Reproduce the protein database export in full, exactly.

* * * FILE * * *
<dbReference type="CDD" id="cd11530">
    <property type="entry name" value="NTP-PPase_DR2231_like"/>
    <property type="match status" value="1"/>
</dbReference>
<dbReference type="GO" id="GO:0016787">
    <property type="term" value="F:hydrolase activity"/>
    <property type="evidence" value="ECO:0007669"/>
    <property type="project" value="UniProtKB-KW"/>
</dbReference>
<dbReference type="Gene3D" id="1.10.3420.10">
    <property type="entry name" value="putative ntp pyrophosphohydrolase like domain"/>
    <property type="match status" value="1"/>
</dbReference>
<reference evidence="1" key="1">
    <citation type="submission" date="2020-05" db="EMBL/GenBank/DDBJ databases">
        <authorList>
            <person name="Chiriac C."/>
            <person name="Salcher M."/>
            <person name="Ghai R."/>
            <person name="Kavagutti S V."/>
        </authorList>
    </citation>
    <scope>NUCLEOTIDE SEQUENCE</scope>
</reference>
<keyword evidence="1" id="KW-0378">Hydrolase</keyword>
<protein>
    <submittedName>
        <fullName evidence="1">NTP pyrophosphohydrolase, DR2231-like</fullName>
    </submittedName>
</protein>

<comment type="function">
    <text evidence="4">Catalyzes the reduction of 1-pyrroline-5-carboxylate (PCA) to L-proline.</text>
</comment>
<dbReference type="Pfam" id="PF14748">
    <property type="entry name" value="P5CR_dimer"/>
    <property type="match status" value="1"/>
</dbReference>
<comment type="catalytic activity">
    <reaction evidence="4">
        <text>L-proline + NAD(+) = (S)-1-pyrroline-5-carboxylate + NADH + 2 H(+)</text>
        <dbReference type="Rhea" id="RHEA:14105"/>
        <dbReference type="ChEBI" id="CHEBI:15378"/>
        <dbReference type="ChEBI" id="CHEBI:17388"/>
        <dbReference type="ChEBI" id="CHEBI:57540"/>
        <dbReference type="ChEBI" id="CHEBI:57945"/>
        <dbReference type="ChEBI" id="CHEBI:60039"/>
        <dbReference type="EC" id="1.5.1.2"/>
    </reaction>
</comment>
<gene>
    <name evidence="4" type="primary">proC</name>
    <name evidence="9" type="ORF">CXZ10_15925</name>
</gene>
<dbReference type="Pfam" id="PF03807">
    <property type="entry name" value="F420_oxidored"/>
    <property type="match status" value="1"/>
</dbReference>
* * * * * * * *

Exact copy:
<dbReference type="CDD" id="cd11530">
    <property type="entry name" value="NTP-PPase_DR2231_like"/>
    <property type="match status" value="1"/>
</dbReference>
<dbReference type="GO" id="GO:0016787">
    <property type="term" value="F:hydrolase activity"/>
    <property type="evidence" value="ECO:0007669"/>
    <property type="project" value="UniProtKB-KW"/>
</dbReference>
<dbReference type="Gene3D" id="1.10.3420.10">
    <property type="entry name" value="putative ntp pyrophosphohydrolase like domain"/>
    <property type="match status" value="1"/>
</dbReference>
<reference evidence="1" key="1">
    <citation type="submission" date="2020-05" db="EMBL/GenBank/DDBJ databases">
        <authorList>
            <person name="Chiriac C."/>
            <person name="Salcher M."/>
            <person name="Ghai R."/>
            <person name="Kavagutti S V."/>
        </authorList>
    </citation>
    <scope>NUCLEOTIDE SEQUENCE</scope>
</reference>
<keyword evidence="1" id="KW-0378">Hydrolase</keyword>
<protein>
    <submittedName>
        <fullName evidence="1">NTP pyrophosphohydrolase, DR2231-like</fullName>
    </submittedName>
</protein>

<comment type="function">
    <text evidence="4">Catalyzes the reduction of 1-pyrroline-5-carboxylate (PCA) to L-proline.</text>
</comment>
<dbReference type="Pfam" id="PF14748">
    <property type="entry name" value="P5CR_dimer"/>
    <property type="match status" value="1"/>
</dbReference>
<comment type="catalytic activity">
    <reaction evidence="4">
        <text>L-proline + NAD(+) = (S)-1-pyrroline-5-carboxylate + NADH + 2 H(+)</text>
        <dbReference type="Rhea" id="RHEA:14105"/>
        <dbReference type="ChEBI" id="CHEBI:15378"/>
        <dbReference type="ChEBI" id="CHEBI:17388"/>
        <dbReference type="ChEBI" id="CHEBI:57540"/>
        <dbReference type="ChEBI" id="CHEBI:57945"/>
        <dbReference type="ChEBI" id="CHEBI:60039"/>
        <dbReference type="EC" id="1.5.1.2"/>
    </reaction>
</comment>
<gene>
    <name evidence="4" type="primary">proC</name>
    <name evidence="9" type="ORF">CXZ10_15925</name>
</gene>
<dbReference type="Pfam" id="PF03807">
    <property type="entry name" value="F420_oxidored"/>
    <property type="match status" value="1"/>
</dbReference>